of the socioeconomic, cultural, and political issues and problems

associated with immigration and the process of immigrant settlement

are played out and magnified in cities.

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Margit Mayer

German nonprofits active in support work for unemployed and marginalized groups have undergone significant transformation in the context of recent social and labor market reforms. Drawing on the findings of a three-year research project on such local work-insertion organizations in Berlin, the article discusses some of the problems and potentials of nonprofits in the reshaping of welfare and employment policies. It shows how the service providers implementing these new policies and delivering the new benefits face a new competition from private, for-profit agencies as well as constraints set by the formal contracts which the new instruments entail. As they now have to deliver enhanced self-activity of their clients, are called upon to nurture and make use of "social capital" in their work fields, and are involved, as civil society "stakeholders," in new local partnerships between the municipality, the employment office and private sector actors, they lead us to question prevailing views in the voluntary sector scholarship.

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Vittorio Emanuele Parsi

In 2015, Italy’s foreign policy was focused on issues that were linked to the attempt to boost Italy’s international reputation: the Libyan question, the migration crisis, and Italy’s role in the European Union. As for the first two issues, the Renzi government has sought to “Europeanize” them, with the aim of not being “left alone” in dealing with their consequences. The third issue concerns Renzi’s effort to gain fiscal flexibility and “change the course” of the European Union. However, in Europe the prime minister has found himself isolated and has struggled to lead coalitions on issues that are very relevant for the national interest. The assessment of the Renzi government’s action in foreign policy in 2015, ultimately, can be read in two ways: if it is evaluated against announcements, expectations, and demands of the prime minister, the result is disappointing; if it is measured in a more realistic fashion, the appraisal can be less harsh.

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Riccardo Bellandi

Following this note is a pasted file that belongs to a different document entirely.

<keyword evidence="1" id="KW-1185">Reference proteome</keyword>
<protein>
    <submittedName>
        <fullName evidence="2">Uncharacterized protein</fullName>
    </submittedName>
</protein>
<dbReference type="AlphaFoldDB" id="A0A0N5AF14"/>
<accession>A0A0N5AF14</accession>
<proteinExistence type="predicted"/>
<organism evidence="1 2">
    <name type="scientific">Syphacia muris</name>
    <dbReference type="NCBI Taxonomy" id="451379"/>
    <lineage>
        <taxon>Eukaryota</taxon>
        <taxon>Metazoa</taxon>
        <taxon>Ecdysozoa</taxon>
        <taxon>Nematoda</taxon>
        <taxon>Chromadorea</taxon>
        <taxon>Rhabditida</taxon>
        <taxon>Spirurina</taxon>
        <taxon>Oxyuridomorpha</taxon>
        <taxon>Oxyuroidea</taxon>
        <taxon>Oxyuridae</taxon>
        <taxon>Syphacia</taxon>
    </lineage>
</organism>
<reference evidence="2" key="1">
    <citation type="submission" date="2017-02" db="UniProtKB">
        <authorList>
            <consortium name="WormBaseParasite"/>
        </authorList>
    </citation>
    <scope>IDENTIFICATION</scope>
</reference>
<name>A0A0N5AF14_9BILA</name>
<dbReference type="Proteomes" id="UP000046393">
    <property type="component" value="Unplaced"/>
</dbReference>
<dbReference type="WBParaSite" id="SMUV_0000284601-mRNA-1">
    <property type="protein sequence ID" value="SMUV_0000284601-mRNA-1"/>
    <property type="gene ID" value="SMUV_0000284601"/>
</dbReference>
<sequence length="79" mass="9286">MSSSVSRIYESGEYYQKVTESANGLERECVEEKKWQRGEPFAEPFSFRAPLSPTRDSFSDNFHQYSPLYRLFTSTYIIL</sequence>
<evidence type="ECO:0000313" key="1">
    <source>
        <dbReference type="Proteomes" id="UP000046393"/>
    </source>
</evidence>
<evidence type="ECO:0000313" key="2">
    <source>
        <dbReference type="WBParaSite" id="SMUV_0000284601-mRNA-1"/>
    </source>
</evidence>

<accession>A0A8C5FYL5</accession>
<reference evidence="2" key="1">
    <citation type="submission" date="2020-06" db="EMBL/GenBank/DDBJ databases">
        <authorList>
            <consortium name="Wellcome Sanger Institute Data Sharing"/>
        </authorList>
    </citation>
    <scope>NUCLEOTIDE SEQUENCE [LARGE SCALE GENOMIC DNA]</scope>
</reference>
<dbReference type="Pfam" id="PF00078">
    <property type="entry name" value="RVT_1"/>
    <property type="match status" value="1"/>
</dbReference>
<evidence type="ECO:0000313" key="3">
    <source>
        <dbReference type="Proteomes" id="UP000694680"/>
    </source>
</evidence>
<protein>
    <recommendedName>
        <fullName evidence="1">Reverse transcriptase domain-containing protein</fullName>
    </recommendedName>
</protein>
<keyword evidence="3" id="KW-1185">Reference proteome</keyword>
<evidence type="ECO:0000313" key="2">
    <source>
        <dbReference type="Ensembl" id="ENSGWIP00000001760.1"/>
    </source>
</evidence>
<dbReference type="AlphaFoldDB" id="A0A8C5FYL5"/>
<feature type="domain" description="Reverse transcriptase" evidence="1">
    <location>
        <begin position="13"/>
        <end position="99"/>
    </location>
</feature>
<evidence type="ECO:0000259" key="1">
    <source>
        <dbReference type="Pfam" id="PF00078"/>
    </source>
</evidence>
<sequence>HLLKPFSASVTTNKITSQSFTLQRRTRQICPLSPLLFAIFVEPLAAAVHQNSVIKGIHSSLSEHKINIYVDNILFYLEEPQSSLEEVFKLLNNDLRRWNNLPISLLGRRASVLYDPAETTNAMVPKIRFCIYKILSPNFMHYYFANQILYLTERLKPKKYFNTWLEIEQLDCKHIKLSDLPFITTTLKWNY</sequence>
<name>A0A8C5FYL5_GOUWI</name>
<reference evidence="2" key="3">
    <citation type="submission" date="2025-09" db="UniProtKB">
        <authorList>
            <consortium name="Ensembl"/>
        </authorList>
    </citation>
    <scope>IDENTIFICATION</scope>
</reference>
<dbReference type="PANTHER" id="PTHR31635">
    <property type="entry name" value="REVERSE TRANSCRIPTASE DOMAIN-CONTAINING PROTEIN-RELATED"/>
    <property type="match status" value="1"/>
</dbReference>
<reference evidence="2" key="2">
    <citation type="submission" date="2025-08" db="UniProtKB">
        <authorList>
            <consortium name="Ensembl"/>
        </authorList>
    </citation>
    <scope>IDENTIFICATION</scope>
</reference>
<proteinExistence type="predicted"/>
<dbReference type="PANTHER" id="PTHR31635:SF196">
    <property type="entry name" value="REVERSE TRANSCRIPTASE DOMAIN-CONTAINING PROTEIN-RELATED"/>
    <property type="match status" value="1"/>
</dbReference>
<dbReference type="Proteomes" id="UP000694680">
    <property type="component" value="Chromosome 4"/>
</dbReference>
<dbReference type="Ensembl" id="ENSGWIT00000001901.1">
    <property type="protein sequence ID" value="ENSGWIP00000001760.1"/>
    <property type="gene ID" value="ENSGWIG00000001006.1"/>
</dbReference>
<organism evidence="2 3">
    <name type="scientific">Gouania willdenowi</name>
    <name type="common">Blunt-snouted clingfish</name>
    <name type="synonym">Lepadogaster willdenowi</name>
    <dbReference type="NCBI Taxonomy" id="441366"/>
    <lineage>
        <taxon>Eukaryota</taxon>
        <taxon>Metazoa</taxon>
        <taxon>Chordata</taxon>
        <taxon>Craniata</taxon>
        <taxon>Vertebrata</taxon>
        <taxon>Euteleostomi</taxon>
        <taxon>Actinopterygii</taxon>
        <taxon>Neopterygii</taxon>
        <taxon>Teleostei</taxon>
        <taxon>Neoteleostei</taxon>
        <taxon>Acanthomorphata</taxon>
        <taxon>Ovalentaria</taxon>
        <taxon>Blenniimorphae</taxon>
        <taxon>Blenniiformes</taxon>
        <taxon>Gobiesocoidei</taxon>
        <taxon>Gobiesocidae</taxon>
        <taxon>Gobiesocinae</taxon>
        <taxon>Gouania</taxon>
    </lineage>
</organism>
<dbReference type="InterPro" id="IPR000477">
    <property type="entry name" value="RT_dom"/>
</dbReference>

This chapter examines three important events of 2013: the worsening of the crisis with India concerning the threatened withholding of two Italian marines involved in the deaths of two Indian fishermen, the repatriation of the wife and daughter of Kazakh dissident Mukhtar Ablyazov, and the political struggle over the purchase of F-35 fighter jets. This analysis allows us to take stock of the Italian “national security model,” the decision-making processes governing the relations and powers of Italian institutions in managing international crises, and the adoption of national guidelines for defense and foreign policy.

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Syed Shahbaz Hussain and Pirzada Sami Ullah Sabri

This article analyzes and explores what policies Pakistan adopted to tackle its environmental challenges, effects and outcomes. The research consists of an overview of Pakistan's national environmental policy development and explains the motives and reasons to understand in what context the state formulates these policies. It also makes assessments and evaluations about to what extent policies are successful in achieving their objectives. The study suggests some implications of the Pakistan experience to cope with the global challenges of environmental protection.

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Giancarlo Gasperoni

On 30 October 2008, there was a general strike of school staff in protest

against Law No. 133 (the three-year budgetary law), which was passed

on 6 August 2008, and legislative Decree No. 137 (the so-called Gelmini

decree) of 1 September 2008, which was due to become law on the eve

of the strike. The former measure called for a major reduction in school

personnel, while the latter embodied the education policy of the new

center-right government and the new minister of education, Mariastella

Gelmini. Central elements of the legislation included the introduction

of the so-called single teacher and the restoration of marks awarded for

behavior. The strike was almost unanimous in that it was called by all

the major trade union organizations—a rare occurrence (although the

trade union COBAS had gone on strike alone on 17 October).